Although issued at the end of year 2000, RT 17 started to be applicable to the fiscal years beginning after July 1, 2002. Therefore, from that date on all irrevocable capital contributions which do not comply with the requirements set forth by RT 17 will be accounted as a debt.
Resolution of the Securities Exchange Commission
The Securities Exchange Commission (Comisión Nacional de Valores or CNV) also detected the lack of ruling regarding irrevocable capital contributions, which was not consistent with the reality of the Argentine companies, and hence issued, in June 2004, General Resolution 466/2004 ("GR 466"), which includes a number of requirements to be complied with for the contributions to be considered irrevocable capital contributions. Those requirements are consistent with the RT 17’s requirements and, what is more, GR 466 sets forth that all regulations included in RT 17 are complementary applicable.
Even though GR 466 only applies to public companies, it may serve as a guide to follow in closed companies as well. In addition, it is expected that other authorities (like the Public Registry of Commerce) focus their attention on this issue in the near future and, thus, regulate in a similar way the irrevocable capital contributions in closed companies. Here follows an overview of the requirements set forth by GR 466.
(i) Urgent situation
Amongst the requirements set forth by GR 466, one deserves special mention the obligation to evidence that the contributions obey to an urgent situation that does not allow the performance of the proper capital stock increase procedure. The assessment of what constitutes an "urgent situation" seems to be left at CNV’s discretion.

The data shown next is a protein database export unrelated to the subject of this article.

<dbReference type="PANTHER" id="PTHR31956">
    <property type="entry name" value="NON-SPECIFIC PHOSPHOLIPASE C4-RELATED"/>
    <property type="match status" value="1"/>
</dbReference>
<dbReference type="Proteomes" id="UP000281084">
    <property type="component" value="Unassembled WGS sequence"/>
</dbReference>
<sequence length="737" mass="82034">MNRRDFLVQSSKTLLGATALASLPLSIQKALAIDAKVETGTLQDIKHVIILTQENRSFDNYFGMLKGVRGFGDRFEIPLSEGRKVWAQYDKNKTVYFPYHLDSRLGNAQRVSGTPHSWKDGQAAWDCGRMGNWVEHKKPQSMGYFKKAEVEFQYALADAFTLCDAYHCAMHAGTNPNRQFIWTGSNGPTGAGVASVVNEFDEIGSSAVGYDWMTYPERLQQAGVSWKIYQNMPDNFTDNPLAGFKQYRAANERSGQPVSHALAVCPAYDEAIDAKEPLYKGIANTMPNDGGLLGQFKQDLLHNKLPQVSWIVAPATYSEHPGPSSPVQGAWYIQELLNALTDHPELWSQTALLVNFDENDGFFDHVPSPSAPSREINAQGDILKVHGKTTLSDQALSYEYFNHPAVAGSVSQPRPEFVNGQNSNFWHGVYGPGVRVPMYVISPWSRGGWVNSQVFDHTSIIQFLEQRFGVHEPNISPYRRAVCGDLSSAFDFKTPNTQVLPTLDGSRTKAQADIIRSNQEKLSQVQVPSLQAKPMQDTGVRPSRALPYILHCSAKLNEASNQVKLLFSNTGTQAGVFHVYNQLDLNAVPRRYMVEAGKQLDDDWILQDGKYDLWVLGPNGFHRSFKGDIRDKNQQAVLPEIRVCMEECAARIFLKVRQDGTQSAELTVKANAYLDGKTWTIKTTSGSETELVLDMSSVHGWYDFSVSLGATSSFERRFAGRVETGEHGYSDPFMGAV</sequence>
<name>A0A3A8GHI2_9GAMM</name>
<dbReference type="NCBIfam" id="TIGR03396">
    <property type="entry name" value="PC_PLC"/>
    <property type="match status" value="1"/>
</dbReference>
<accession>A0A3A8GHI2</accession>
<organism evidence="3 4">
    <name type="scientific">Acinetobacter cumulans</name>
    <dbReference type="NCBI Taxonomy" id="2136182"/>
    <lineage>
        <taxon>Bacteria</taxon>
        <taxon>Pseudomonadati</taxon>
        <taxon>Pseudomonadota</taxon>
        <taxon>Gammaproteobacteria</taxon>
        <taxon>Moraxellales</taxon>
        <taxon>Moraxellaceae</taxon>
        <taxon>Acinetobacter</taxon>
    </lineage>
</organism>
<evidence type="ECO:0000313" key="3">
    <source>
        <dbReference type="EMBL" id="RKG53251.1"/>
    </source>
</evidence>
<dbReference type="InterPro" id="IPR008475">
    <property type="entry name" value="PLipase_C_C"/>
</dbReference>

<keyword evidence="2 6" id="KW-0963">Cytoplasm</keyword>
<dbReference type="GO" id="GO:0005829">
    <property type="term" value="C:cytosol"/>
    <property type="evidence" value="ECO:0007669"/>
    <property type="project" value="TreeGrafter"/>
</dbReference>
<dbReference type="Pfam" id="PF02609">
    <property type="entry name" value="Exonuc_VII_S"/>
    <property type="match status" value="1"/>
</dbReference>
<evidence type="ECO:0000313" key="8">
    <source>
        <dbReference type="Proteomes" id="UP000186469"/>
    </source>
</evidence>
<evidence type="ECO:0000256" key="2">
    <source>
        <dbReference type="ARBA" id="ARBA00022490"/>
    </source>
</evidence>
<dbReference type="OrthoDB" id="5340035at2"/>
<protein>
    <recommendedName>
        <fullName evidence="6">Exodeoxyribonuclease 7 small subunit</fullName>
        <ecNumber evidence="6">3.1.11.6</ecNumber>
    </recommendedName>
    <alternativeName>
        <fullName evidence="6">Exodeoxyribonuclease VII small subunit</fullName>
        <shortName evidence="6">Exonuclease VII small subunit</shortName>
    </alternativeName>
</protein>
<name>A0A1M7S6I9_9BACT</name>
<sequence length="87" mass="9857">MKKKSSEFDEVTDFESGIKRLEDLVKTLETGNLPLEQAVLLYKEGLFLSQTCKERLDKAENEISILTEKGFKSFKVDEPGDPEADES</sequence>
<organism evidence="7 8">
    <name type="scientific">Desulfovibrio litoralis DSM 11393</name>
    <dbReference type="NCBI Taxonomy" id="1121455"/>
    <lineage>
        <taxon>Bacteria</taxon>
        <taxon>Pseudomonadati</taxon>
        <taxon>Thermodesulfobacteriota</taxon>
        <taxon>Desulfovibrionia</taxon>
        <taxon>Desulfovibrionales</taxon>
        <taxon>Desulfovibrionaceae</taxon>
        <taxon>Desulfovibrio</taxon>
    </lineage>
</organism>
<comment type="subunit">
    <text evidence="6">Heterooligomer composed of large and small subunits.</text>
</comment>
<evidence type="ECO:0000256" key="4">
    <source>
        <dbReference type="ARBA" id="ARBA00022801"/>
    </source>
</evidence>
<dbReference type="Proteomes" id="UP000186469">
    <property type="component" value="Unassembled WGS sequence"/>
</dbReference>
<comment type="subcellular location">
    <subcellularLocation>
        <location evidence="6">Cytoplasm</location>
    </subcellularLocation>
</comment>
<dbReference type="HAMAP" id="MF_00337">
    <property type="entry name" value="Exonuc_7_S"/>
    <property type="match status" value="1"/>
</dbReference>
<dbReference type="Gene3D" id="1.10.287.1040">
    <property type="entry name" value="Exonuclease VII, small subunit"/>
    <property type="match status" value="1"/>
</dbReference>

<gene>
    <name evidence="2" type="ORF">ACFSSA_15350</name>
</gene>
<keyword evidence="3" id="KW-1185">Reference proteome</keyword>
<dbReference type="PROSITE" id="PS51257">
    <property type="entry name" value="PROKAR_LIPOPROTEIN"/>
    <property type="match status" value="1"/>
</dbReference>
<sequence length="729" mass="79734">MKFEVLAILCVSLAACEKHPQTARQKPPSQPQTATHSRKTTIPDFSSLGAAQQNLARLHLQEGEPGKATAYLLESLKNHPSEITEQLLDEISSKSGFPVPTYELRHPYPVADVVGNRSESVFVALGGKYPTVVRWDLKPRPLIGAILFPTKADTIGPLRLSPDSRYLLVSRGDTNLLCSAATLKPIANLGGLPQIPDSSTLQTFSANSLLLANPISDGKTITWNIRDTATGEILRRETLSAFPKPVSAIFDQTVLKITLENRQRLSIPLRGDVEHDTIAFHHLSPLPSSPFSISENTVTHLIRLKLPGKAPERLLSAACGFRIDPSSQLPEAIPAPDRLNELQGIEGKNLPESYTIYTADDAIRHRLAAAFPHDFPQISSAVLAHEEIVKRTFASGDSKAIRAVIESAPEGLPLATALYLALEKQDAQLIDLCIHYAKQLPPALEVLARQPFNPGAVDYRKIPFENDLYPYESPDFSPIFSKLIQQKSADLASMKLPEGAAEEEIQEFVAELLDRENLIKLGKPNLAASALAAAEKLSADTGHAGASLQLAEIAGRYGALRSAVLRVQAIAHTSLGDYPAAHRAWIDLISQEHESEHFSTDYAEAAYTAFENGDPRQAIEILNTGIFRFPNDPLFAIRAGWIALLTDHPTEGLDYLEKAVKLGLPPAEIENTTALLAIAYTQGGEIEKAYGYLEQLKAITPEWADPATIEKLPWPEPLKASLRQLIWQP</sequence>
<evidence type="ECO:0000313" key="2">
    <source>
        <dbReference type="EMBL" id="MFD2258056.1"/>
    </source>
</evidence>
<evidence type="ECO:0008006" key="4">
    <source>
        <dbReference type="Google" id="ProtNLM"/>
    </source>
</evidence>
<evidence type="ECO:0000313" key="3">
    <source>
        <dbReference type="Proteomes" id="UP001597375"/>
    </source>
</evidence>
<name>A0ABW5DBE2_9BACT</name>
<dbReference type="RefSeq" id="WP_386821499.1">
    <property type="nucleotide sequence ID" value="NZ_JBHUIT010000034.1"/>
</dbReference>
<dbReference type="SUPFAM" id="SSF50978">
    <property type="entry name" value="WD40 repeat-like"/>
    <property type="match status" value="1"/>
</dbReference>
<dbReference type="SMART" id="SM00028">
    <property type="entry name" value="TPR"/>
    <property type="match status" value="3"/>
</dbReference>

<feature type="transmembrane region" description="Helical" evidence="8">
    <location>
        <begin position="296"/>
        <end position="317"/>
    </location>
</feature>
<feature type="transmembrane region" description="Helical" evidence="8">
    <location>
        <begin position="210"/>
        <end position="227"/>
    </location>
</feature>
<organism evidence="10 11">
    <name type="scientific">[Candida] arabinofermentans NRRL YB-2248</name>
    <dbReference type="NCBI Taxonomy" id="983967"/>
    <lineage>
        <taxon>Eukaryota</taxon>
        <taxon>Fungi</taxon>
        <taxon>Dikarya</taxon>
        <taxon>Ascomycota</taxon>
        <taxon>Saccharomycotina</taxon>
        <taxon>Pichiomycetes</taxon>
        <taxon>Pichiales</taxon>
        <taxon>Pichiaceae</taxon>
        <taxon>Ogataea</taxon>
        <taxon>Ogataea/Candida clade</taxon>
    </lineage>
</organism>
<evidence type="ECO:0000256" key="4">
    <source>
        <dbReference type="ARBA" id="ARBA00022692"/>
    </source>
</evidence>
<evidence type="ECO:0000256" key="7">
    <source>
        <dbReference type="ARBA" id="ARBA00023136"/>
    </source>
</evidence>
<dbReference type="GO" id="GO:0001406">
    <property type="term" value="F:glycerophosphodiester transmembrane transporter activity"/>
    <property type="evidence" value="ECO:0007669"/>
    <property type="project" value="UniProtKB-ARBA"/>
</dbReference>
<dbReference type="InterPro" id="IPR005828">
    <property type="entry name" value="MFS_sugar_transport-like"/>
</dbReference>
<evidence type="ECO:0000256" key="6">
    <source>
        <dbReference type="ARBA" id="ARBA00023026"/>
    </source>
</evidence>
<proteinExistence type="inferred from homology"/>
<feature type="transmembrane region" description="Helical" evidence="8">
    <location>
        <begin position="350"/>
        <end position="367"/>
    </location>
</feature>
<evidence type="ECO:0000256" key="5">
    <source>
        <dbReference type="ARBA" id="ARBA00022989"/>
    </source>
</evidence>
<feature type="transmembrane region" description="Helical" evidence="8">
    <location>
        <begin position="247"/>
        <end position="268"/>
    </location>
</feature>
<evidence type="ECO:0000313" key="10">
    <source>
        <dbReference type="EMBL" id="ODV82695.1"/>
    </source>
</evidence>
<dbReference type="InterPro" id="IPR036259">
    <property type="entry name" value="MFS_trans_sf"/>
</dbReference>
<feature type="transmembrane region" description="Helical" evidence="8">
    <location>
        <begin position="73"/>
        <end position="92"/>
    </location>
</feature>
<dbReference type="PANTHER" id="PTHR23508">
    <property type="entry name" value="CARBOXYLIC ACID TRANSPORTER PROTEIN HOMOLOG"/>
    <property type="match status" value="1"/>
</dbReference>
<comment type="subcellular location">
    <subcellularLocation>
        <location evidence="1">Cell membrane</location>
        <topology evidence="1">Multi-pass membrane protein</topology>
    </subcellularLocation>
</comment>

(ii) Effective payment of the capital
In addition, GR 466 also states that the contributions must have a "simultaneous balancing entry in the item Cash and Banks", that is to say, that its effective entry to the net worth of the company must be evidenced. In fact, this condition fully agrees with RT 17’s requirement that the contribution be effectively paid in.
(iii) Acceptance by the board of directors
Other specification stated by GR 466 is that the contributions will only be accounted in the net worth of the company as from their acceptance by the board of directors or applicable administrative body of the company. This condition, which implies that there must be a written acceptance of the contribution by the administrative body of the company, is also required by RT 17.
(iv) Accounting Specifications